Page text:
I'm awkward. There's really no getting around that ultimate truth of my life. I am definitely, undeniably awkward. I can't dance, I grew up playing the French horn, and I was the president of my school's marching band. I prefer watching anime and reading graphic novels over socializing. I can't hold a conversation with more than two people at once, and mingling is a special level of personal hell for me. I firmly believe that cell phones were a blessed invitation sent by the awkward gods to protect so many of us from our own social mishaps. Yes, I'm awkward, and I'm also black. I'm one of the many young women who, thanks to Issa Rae's viral YouTube show, The Misadventures of Awkward Black Girl, learned it's totally possible for blackness and awkwardness to intersect.
"I'm awkward and black. Someone once told me those were the two worst things anyone could be. That someone was right," is the astute truth that's laid out right as "The Misadventures of Awkward Black Girl" first begins. It's a web series that's all at once gut-bustingly funny, self-deprecating, and 100% relatable. The first episode I ever watched was in my friend's dorm room. Jay, who also happens to be the titular awkward black girl, was freaking out because she is going to a party and she doesn't know how to dance. The party scene includes her standing awkwardly by herself, nervously grasping at her arms and not knowing where to look. "Standing alone at parties is the clearest indication that nobody wants you. Should I try to make friends? Do I need to act like I'm having a great time? Are people looking at me? Maybe if I dance next to this guy, he'll recognize his urge to dance with me," she wonders via voiceover. Every scenario put forth in the series is, for fellow awkward black girls, painfully, hilariously, wonderfully relatable.
"Oh my god,"I thought when I first watched the series, "This is totally me."
The truth is that it's not just me who can relate to these moments of young adult awkwardness—it's any introvert at a party. But how often do we see that represented by a black woman? Out of the few characters I've encountered through books, movies, and TV shows that I identify with in terms of their personality, none of them look like me. And out of the few characters I relate to identity wise, none of them act like me. In all areas of media, the subconscious message I was receiving loud and clear for my whole life was that I didn't act the way people who look like me are "supposed" to act, and that I would always be an outcast when it came to people with whom I had things in common. It's enough to make an awkward black girl feel like she's all wrong, and misunderstand, and unrecognized, which is all clearly not a great way for a young person to feel.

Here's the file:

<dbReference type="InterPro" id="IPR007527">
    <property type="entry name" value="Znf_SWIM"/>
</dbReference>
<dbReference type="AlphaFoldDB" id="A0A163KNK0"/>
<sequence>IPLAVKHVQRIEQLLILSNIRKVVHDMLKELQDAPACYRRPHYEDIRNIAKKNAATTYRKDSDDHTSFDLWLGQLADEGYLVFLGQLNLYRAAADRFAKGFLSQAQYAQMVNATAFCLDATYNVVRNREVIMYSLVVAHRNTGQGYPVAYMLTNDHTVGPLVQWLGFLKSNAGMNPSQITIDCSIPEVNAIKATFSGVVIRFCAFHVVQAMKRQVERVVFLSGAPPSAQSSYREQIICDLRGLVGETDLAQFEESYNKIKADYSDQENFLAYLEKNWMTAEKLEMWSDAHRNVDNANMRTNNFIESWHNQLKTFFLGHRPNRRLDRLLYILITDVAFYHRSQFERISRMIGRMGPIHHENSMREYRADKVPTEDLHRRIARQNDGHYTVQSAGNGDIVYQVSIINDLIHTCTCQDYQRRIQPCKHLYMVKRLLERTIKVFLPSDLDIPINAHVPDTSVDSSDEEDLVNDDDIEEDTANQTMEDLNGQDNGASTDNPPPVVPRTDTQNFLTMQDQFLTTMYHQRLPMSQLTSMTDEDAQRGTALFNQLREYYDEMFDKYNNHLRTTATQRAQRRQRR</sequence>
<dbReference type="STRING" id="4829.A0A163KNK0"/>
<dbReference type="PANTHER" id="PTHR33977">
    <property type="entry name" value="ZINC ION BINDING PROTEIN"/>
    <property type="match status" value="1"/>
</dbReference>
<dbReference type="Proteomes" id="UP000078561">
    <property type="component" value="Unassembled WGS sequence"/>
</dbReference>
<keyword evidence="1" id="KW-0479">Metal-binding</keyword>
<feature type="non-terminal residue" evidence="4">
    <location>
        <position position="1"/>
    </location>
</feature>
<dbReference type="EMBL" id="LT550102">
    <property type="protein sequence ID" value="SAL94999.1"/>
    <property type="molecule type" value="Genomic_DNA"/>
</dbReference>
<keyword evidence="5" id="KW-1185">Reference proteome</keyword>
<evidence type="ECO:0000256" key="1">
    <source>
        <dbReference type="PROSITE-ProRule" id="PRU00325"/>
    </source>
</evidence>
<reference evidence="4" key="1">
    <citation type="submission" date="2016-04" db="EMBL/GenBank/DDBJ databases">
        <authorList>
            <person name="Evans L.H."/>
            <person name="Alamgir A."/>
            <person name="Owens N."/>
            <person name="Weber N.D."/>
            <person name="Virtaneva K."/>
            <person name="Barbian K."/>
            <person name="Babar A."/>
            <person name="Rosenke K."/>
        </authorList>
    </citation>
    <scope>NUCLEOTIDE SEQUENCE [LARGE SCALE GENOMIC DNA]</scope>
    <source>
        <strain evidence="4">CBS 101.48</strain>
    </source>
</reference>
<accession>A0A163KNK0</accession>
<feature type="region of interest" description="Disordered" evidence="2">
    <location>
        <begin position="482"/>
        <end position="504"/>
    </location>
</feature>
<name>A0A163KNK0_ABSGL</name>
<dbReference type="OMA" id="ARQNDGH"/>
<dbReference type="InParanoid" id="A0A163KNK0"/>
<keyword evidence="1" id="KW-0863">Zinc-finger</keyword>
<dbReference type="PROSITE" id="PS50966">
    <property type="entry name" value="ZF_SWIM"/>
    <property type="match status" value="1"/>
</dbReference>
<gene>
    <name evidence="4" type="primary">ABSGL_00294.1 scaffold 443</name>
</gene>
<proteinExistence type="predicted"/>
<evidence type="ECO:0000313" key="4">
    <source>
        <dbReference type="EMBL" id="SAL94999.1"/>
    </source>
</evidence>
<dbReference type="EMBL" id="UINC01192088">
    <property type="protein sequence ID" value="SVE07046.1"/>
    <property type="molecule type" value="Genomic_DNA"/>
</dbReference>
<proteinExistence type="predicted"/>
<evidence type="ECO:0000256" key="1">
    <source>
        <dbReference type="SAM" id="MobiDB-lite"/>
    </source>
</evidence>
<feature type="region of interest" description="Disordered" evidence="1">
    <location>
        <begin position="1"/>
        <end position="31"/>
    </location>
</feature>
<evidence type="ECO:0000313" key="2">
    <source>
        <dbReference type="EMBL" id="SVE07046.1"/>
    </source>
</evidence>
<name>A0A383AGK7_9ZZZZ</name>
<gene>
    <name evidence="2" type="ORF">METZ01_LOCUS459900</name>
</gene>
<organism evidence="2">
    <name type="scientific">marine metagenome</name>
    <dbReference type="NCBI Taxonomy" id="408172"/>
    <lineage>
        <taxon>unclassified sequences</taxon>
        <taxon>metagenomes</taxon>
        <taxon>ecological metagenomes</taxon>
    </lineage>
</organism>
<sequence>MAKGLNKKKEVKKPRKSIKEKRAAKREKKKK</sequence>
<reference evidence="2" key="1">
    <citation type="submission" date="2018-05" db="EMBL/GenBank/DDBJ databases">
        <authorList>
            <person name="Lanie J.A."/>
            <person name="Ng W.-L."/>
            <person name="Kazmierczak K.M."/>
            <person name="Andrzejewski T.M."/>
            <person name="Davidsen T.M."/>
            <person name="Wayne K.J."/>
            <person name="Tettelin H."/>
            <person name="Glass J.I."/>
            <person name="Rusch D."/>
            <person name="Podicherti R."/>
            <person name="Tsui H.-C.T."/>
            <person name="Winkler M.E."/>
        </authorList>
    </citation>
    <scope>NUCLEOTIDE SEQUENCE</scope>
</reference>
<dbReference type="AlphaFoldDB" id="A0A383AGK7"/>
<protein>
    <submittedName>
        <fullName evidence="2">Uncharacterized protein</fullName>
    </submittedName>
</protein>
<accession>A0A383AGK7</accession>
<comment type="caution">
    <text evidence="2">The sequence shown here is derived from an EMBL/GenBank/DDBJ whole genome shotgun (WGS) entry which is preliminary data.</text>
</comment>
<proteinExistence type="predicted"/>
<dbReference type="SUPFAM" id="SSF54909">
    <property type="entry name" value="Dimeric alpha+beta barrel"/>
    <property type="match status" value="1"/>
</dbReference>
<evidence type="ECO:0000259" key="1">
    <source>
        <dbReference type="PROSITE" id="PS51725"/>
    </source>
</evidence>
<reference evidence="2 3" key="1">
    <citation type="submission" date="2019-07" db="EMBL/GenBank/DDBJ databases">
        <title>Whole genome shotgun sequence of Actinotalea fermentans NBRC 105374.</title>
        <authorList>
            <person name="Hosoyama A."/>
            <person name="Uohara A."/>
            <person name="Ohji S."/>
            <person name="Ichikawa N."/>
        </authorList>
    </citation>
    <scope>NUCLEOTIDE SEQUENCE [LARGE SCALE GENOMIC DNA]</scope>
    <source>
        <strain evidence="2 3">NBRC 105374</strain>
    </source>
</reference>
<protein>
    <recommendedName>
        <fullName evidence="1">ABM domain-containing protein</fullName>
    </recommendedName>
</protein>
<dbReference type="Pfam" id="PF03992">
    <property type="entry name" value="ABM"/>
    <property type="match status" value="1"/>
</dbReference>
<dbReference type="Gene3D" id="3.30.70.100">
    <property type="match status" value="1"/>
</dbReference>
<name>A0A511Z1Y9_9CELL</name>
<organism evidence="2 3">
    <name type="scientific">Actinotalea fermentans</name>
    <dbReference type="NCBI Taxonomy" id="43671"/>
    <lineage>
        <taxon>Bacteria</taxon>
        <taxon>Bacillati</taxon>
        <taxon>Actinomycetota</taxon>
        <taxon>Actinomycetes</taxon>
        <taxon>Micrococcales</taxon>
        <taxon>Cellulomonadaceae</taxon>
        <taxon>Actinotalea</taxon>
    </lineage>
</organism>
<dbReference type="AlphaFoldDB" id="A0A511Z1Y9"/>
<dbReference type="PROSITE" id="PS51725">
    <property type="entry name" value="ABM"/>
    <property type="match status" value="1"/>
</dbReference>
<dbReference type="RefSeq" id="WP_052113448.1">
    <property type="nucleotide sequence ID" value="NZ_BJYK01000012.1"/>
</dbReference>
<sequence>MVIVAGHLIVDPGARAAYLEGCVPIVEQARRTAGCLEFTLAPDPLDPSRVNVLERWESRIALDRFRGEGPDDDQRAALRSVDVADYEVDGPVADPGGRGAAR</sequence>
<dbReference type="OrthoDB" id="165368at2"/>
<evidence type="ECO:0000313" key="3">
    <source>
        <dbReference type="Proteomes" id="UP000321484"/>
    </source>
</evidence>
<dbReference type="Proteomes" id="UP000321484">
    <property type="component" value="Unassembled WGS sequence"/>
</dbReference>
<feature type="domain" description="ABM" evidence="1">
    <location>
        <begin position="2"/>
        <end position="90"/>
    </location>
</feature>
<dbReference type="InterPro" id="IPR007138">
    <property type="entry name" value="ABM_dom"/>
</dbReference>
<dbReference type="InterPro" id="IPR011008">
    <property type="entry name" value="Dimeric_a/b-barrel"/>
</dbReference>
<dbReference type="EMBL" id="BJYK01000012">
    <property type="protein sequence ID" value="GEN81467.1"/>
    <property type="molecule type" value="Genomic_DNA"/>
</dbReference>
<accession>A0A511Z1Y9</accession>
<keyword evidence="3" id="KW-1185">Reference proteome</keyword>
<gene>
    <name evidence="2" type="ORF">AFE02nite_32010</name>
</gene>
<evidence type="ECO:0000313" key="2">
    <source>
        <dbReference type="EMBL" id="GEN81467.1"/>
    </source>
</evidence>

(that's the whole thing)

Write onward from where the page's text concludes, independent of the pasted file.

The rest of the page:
After watching her show, it struck me as weird that whiteness always served as the default for quirkiness. White people, in TV and movies, had a monopoly on bumbling charm, and endearing nerdiness. Where on earth were all the black nerds? People of color are complex and multifaceted people in real life — why can't they be complex and multifaceted on screen? The majority of writers and creators seem content to fulfill the expectations of their audience by reaffirming stereotypes and firmly settling into existing boundaries. Issa Rae's web series shatters so much of that. The main character, Jay, is smart, witty, and cracks us up with her under-the-breath snark—and she's black.
So if you're awkward and black and feel like you're some weird anomaly, don't fret—you are not alone. There is an entire show that has been created to help guide you in your awkwardly black ways, as well as a book that is, might I add, quite excellent. And if you're still trying to figure out if you're awkward and black? Well, maybe you can gauge that based on how much of this list you can relate to:
1. Stop Signs Cause You Anxiety
What if you stop next to someone you know? Do you have to talk to them? What if it's too cold to roll down your window? What if you stop next to them again at the next stop sign? Do you have keep making small talk? WHY do we have stop signs!?
2. You Can't Dance
For whatever reason, people just take one look at you and assume you have rhythm. Well guess what buddy, I don't. Prepare to watch me offbeat two-step my way through this Nelly song.
3. Long Hallways Make You Uncomfortable
Long hallways on their own are fine. But when you have to walk past someone though? Game over. Do you wave? Do you smile and nod? How rude is it to avoid eye contact? You're awkward, so you'll probably never find the right answer.
4. Your Comebacks Are Never Fast Enough
If only people would stick to insulting you online so that you could have enough time to think of a witty reply.
5. You Never Know How To React To People Touching Your Hair
Laugh? Pull back? Smack them? By the time you run through all of the options and their consequences, their greasy claws are already out of your mane.
6. You Gravitate Towards Other Awkward Individuals
I sincerely hope that others can have a friendship as awkward and pure as Jay's and Cece's.
7. You Rap Your Emotions
When you're upset? You rap. When you're happy? You rap. When you're angry? You rap. Okay so this might not just be an awkward thing, but if you're spitting lyrics like "Recipe Of Friendship: Curry Fried Chicken!" you might be a teensy bit awkward.
8. You Hate Being Held Responsible For Initiating Conversation
Does anyone like to do this? I sincerely hope there are people out there in the world who are okay with this so us awkward chicks don't have to be.
9. Parties are THE WORST
*See the entire introduction to this article*
Check out "The Misadventures of Awkward Black Girl" here:
Images: Anjali Patel; thecrazyfilmgirl/Flickr; Giphy (2)